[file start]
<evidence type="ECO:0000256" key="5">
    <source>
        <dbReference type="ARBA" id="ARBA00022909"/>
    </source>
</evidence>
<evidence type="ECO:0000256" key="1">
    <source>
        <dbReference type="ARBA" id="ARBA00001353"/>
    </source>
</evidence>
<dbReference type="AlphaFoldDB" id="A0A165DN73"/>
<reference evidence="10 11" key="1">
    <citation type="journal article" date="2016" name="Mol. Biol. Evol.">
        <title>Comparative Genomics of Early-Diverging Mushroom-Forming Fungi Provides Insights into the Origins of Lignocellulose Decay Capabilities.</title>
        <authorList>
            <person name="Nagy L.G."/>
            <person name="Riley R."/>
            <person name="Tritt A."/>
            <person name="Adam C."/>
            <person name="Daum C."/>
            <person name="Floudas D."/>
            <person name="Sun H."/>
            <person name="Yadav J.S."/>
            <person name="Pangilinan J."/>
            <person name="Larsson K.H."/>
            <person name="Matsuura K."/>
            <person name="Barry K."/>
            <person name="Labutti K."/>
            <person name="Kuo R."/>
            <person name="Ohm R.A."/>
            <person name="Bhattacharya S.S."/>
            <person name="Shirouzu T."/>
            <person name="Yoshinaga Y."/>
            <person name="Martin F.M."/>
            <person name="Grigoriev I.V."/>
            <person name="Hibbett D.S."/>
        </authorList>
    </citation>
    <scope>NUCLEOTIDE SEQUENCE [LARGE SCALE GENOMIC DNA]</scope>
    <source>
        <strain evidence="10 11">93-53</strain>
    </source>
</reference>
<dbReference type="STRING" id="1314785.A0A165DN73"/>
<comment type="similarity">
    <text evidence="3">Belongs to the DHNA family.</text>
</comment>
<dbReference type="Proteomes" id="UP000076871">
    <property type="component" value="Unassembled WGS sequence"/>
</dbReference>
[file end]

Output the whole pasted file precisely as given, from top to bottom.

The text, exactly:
<evidence type="ECO:0000256" key="5">
    <source>
        <dbReference type="ARBA" id="ARBA00022909"/>
    </source>
</evidence>
<evidence type="ECO:0000256" key="1">
    <source>
        <dbReference type="ARBA" id="ARBA00001353"/>
    </source>
</evidence>
<dbReference type="AlphaFoldDB" id="A0A165DN73"/>
<reference evidence="10 11" key="1">
    <citation type="journal article" date="2016" name="Mol. Biol. Evol.">
        <title>Comparative Genomics of Early-Diverging Mushroom-Forming Fungi Provides Insights into the Origins of Lignocellulose Decay Capabilities.</title>
        <authorList>
            <person name="Nagy L.G."/>
            <person name="Riley R."/>
            <person name="Tritt A."/>
            <person name="Adam C."/>
            <person name="Daum C."/>
            <person name="Floudas D."/>
            <person name="Sun H."/>
            <person name="Yadav J.S."/>
            <person name="Pangilinan J."/>
            <person name="Larsson K.H."/>
            <person name="Matsuura K."/>
            <person name="Barry K."/>
            <person name="Labutti K."/>
            <person name="Kuo R."/>
            <person name="Ohm R.A."/>
            <person name="Bhattacharya S.S."/>
            <person name="Shirouzu T."/>
            <person name="Yoshinaga Y."/>
            <person name="Martin F.M."/>
            <person name="Grigoriev I.V."/>
            <person name="Hibbett D.S."/>
        </authorList>
    </citation>
    <scope>NUCLEOTIDE SEQUENCE [LARGE SCALE GENOMIC DNA]</scope>
    <source>
        <strain evidence="10 11">93-53</strain>
    </source>
</reference>
<dbReference type="STRING" id="1314785.A0A165DN73"/>
<comment type="similarity">
    <text evidence="3">Belongs to the DHNA family.</text>
</comment>
<dbReference type="Proteomes" id="UP000076871">
    <property type="component" value="Unassembled WGS sequence"/>
</dbReference>